Putting the life back in science fiction


Vegetation on a Red Dwarf world

I’ve been running a blog post on Antipope while the owner is otherwise occupied.  Part of that posting was a short riff on what it would be like to colonize an earth-like world that orbits a red dwarf star Rather than bore that (largely techie) crowd over there to tears with an extended botanical geek-out, I figured I’d post it for the smaller, more discerning group here.

Here’s the question du jour: what would plants look like on a red dwarf world?

The first, lazy reference I’m going to use is Wikipedia’s article on the habitability of red dwarf planets.   SFReader also flagged The Many Worlds post on the subject. The reason we care is that red dwarf stars are over three-quarters of the stars in the galaxy.  Assuming it’s possible to travel to other stars and colonize planets around them, red dwarfs, assuming they can support an oxygen atmosphere and our kind of life, may hold the bulk of the available real estate.

That said, such systems are very different from our solar system.  Red dwarfs are tiny: Trappist-1, which has seven planets around it, is over 90% smaller than the sun, while the biggest are less than half the sun’s size.  As a result, they’re cooler, so their light peak production is in the infrared, probably meaning that it would take more photons to power each photosynthetic reaction.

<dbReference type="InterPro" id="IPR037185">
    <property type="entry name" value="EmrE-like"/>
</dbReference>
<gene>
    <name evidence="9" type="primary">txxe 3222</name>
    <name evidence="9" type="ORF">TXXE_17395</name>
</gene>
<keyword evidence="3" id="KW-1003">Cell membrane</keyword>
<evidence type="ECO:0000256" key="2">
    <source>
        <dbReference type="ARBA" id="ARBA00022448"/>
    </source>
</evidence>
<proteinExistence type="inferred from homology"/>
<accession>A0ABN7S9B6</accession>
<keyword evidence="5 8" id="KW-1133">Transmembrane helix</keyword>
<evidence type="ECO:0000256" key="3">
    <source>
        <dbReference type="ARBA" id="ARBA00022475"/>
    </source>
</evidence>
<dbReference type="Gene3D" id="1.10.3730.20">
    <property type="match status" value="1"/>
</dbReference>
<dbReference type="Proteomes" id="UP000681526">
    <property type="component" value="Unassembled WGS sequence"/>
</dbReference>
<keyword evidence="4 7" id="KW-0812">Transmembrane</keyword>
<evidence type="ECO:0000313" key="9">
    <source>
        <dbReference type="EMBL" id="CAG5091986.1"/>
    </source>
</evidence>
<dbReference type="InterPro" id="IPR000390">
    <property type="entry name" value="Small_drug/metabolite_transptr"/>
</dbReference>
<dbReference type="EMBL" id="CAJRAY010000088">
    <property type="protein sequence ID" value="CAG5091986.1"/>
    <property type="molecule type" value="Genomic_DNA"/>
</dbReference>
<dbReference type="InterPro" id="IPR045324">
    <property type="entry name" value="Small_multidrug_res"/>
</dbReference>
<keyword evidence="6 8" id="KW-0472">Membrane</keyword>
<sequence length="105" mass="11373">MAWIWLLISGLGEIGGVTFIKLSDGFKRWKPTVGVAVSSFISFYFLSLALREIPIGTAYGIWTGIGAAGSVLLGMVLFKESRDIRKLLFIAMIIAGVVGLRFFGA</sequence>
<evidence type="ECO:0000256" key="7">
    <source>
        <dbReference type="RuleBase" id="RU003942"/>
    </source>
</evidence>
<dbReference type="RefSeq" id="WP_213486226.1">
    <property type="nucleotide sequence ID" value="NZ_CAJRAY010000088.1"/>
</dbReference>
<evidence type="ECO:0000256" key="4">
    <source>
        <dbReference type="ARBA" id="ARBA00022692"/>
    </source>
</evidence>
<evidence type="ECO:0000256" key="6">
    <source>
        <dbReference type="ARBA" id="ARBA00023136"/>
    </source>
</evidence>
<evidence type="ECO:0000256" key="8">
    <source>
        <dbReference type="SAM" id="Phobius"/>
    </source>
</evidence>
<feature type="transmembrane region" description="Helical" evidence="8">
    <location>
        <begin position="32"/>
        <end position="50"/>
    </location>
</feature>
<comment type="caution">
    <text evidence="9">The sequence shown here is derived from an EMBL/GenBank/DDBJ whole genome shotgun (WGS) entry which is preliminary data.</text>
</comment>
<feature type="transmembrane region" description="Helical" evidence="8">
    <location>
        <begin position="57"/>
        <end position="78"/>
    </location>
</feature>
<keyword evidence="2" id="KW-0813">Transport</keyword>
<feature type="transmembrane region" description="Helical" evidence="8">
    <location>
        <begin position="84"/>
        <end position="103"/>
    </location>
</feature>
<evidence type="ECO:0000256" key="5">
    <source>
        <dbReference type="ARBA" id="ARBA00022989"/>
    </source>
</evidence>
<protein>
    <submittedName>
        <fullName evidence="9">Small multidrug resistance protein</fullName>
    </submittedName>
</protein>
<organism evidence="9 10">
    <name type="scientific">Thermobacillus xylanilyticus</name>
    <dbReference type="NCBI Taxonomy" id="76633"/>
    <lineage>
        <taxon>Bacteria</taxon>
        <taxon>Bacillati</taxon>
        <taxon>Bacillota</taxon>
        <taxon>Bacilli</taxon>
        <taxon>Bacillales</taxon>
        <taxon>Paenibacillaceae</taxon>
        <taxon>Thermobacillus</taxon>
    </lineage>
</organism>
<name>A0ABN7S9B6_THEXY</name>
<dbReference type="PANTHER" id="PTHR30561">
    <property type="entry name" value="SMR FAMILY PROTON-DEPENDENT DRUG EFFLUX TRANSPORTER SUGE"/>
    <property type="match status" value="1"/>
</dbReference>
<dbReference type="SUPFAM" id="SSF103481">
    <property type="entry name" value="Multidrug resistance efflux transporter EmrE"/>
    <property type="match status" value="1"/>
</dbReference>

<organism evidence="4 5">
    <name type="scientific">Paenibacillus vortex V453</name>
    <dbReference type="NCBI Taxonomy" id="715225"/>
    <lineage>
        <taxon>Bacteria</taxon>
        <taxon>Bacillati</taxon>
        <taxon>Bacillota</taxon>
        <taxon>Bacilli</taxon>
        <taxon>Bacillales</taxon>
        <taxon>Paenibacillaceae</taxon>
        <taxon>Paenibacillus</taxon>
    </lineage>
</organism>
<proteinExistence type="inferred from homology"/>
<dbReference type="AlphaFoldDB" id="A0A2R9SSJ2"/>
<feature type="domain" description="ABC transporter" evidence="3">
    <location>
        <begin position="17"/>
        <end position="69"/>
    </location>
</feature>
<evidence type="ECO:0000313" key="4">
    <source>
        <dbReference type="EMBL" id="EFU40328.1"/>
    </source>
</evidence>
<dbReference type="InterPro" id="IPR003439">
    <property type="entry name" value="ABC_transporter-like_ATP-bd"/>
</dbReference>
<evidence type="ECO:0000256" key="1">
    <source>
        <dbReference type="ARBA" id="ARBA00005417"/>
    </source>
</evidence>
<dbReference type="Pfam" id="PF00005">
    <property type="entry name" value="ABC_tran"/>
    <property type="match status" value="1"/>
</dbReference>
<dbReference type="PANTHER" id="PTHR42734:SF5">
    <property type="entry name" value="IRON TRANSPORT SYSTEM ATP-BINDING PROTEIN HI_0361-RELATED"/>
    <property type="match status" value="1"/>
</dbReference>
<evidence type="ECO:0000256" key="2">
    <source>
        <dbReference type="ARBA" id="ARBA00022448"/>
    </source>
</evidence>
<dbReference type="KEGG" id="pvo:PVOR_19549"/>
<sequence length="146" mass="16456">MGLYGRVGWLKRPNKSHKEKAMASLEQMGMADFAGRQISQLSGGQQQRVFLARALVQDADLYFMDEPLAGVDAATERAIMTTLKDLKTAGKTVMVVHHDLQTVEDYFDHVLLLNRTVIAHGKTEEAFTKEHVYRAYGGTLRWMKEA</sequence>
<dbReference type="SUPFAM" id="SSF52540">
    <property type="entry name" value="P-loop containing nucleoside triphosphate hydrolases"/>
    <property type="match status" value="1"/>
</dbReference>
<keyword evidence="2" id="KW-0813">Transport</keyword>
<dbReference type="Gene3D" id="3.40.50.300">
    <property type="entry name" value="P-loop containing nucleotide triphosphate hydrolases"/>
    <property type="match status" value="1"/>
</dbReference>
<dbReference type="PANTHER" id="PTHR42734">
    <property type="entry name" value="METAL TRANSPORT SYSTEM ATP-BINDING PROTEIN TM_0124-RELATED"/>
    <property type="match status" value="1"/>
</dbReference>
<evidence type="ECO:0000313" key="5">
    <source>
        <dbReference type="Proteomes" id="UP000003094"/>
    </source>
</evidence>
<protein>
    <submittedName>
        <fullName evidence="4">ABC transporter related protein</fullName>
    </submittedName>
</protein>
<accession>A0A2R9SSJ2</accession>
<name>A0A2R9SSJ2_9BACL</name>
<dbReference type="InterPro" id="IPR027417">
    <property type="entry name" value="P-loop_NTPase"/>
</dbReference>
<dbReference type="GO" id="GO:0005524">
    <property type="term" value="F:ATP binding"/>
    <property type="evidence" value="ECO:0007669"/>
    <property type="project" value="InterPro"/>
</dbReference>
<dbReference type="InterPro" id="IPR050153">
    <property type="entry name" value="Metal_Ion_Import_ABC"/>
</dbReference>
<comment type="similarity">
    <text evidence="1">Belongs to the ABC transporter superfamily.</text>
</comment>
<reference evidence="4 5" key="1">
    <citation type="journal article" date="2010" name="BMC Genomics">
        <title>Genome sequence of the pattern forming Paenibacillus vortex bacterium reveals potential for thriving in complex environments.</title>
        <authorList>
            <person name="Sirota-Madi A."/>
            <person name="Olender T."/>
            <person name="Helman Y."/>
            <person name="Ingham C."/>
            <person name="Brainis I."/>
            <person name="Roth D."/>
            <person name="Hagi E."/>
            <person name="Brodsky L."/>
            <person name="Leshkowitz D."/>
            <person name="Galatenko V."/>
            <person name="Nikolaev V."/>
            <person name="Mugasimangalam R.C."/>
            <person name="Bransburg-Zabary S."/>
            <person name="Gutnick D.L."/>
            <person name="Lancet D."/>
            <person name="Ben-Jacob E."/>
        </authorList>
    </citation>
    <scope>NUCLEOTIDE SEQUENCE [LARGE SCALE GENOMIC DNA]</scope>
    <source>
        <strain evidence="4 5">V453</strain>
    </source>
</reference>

The planets have to be really close to the star.  The orbital periods (years) of the Trappist brood are in the same range as those of the Galilean satellites of Jupiter: 1.5 to 18.6 days.  Since they’re so close, the planets are almost certainly tidally locked, at least within the habitable zone around the star.  What this means is that the planet’s day is the same length as its year.  On the planet side facing the star, the star doesn’t move in the sky, while the planet’s back side is eternal night.  Similarly, there’s an ocean bulge of a kilometer or more at the subsolar point directly under the sun.    The result of this is a global atmospheric Hadley cell, where air on the day pole of the planet gets heated and picks up water from the ocean almost certainly under it.  That humid air rises until it cools enough to form clouds (frozen water crystals) at which point the clouds move out, as does dry air above them.  These don’t fan out equally, because the planet is rotating slowly.  However, eventually the air ends up on the dark side, sheds any remaining moisture it has, falls down to the surface, and the, because air is piling in on top of it, blows back towards the day side to start the cycle over again.  The modelers argue about how thick an atmosphere is necessary for this global cycle, and how windy it gets.